If you ask someone about their first car, they’ll probably tell you a story. Cars can tell a family history, teach us to deal with adversity and embed themselves into our fondest memories.
100 people answer the question, “Going back as far as you can go, what is your very earliest memory?” The ages associated with memories range from being a baby to 12 years old.
This produced some interesting responses from 50 people or so. Most could answer the question. But there were definitely a few who were “readers” and wanted nothing to do with a video on how to boil eggs. Themes come through. Home and car repair and cooking are some examples. I was charmed by the way people often laughed as they responded.
We make up a story about how a painting of a fireplace ended up in our living room.
Searching for a mystery artist
We are looking for the real artist who made the painting that inspired our story. You can help us find this person by sharing this picture on social media.
Are you the artist?
Contact us! We would love to hear the real story behind this painting.
Can we recognize a city by its sound, sort of like recognizing the sound of a mother’s voice?
Sometimes Chicago sounded like a casino. Other times a war zone with its relentless wailing of sirens and the whirring of helicopters that hovered almost within reach of the crowds at Millennium Park. Black Lives Matter is trying to get our attention.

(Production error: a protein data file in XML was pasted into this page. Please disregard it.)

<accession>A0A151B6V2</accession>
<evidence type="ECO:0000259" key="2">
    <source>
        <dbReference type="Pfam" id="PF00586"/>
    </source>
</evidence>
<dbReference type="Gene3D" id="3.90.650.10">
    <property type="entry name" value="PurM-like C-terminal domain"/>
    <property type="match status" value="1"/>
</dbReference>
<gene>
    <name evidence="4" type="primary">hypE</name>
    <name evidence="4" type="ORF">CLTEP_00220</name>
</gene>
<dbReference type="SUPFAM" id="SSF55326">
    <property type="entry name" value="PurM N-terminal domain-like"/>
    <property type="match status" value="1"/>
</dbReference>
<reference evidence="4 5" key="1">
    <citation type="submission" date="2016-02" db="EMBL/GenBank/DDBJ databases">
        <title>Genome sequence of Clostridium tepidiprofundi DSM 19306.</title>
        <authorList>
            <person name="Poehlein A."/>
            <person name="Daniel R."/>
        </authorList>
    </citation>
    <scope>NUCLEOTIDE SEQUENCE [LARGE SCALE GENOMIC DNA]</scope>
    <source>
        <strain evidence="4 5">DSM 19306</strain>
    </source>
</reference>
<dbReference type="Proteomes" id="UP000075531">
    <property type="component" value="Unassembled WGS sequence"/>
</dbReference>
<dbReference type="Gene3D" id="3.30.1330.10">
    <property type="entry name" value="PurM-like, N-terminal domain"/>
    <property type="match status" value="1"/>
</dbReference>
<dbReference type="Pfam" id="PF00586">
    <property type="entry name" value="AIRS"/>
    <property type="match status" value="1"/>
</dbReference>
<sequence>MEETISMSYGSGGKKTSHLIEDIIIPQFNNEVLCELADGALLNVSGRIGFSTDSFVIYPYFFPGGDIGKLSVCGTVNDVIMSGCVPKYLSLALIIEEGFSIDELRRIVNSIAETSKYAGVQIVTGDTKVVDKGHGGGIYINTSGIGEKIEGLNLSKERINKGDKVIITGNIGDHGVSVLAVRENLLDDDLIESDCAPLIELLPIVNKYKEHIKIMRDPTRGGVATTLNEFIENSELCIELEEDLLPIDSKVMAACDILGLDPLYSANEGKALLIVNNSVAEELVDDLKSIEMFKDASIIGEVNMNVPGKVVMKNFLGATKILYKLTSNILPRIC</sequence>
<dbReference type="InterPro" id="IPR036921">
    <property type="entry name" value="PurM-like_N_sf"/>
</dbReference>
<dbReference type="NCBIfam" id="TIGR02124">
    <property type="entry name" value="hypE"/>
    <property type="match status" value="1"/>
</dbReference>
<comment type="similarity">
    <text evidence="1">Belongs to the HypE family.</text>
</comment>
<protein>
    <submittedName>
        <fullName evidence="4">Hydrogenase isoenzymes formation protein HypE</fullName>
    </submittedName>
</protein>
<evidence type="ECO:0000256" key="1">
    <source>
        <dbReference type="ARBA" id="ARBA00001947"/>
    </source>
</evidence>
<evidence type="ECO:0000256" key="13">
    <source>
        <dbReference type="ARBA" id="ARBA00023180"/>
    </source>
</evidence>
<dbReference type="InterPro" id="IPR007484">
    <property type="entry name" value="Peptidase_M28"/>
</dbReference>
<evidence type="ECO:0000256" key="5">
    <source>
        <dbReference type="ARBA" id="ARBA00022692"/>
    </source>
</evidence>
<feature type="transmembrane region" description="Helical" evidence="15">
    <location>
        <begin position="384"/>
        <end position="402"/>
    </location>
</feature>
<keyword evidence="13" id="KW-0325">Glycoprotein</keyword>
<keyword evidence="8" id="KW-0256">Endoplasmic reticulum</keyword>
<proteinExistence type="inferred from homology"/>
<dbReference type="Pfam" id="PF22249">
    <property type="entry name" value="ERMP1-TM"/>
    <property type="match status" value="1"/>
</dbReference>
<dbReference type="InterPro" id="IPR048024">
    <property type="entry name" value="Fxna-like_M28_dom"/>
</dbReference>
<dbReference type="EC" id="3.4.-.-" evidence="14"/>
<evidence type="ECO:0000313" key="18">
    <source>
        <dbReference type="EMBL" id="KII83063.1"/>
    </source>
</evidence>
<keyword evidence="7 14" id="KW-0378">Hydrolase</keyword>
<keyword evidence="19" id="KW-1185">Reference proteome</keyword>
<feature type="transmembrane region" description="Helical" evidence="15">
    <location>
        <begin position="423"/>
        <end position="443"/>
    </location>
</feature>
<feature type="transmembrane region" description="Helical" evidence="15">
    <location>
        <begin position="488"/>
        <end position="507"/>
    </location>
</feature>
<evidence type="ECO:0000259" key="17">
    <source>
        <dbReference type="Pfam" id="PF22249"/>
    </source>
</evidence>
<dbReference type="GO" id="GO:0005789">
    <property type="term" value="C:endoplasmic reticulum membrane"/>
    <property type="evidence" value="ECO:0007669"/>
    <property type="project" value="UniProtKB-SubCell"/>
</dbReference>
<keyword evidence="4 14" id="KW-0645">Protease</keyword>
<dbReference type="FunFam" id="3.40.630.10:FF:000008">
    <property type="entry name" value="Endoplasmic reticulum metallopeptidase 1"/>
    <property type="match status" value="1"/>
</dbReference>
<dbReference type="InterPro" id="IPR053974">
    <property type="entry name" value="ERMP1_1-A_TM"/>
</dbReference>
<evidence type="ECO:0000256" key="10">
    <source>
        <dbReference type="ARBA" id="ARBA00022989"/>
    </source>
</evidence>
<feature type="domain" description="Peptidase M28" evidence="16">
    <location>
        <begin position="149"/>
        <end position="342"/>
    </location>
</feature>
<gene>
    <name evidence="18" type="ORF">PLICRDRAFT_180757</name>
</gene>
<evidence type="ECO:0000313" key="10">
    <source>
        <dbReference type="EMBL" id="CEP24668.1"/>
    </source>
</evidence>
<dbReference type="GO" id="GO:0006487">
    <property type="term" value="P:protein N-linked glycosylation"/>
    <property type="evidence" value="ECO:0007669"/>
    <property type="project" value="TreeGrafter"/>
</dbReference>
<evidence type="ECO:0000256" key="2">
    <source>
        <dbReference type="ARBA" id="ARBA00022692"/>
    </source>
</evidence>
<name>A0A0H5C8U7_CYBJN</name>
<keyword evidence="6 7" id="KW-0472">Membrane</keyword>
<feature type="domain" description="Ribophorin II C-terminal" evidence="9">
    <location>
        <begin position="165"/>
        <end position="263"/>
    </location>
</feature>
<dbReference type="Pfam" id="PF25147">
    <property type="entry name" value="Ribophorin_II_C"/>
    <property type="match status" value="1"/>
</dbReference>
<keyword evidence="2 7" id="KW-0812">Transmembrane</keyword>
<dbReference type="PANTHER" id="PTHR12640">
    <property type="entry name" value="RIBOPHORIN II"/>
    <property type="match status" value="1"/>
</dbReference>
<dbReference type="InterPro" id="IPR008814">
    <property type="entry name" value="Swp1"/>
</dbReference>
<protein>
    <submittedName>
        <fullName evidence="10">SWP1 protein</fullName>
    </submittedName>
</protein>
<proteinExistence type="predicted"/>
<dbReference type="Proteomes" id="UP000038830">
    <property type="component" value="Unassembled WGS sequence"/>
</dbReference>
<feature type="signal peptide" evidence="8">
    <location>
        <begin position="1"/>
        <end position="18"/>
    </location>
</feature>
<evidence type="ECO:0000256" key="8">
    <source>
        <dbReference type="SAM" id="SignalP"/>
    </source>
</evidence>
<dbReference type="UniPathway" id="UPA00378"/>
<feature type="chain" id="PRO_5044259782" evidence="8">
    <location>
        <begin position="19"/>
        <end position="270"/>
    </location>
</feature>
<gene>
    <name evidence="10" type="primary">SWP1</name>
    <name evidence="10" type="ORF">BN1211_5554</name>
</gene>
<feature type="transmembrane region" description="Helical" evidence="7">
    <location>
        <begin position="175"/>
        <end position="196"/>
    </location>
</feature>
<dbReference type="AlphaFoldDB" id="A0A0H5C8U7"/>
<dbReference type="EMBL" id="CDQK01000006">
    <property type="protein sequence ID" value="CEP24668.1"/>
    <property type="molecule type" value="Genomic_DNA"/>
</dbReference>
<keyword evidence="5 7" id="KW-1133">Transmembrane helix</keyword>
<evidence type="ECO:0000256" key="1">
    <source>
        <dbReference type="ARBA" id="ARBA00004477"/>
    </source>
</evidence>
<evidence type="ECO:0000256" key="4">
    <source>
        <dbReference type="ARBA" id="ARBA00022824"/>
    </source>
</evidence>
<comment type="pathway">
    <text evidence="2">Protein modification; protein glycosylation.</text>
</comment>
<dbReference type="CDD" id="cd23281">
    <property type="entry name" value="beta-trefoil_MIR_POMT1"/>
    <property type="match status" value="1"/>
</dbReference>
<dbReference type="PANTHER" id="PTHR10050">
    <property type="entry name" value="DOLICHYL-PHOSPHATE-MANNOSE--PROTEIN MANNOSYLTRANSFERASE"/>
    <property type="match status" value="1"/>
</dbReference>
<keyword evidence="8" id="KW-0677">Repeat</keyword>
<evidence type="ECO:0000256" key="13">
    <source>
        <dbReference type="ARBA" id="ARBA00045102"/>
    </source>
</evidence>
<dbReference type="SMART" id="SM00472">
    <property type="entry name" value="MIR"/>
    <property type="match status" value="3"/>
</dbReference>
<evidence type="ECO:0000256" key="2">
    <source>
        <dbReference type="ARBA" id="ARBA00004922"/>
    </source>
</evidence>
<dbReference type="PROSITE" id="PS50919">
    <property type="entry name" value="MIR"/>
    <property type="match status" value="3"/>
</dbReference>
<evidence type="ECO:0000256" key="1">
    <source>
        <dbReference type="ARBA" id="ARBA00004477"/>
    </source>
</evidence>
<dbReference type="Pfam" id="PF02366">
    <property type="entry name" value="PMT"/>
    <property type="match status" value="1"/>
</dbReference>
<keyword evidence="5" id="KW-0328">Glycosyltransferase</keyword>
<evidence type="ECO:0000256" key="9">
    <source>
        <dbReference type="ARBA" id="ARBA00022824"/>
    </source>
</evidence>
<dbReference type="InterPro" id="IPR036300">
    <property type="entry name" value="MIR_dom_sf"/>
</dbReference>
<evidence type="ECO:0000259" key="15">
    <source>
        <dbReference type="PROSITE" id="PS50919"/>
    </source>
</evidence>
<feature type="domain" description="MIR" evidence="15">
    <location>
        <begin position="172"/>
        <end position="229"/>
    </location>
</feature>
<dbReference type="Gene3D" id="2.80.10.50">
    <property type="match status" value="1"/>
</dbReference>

What are the barriers to being grounded in a culture filled with distractions and how can we separate the signal from the noise to get grounded?
Being grounded means that you’re self-aware, don’t put on personas, are down-to-earth and solid but open and probably kind. You have confidence (but you’re not cocky), which means that you’re not prone to taking things personally. You’re comfortable with making meaningful decisions because you have figured out how to separate the signal from the noise; being grounded means that you focus on the important stuff. You’re generally calm. Above all you are present! You’re living in the moment! You are not judgmental, but accepting of imperfections, including your own. This puts people at ease and that’s just one reason why they like you. Why can it be tough to be grounded in today’s world? What can we do to filter out the noise of smart phones, war drums and looping commercials that take us away from ourselves? Meditation, walking, yoga and even taking an improv class are just some ideas suggested.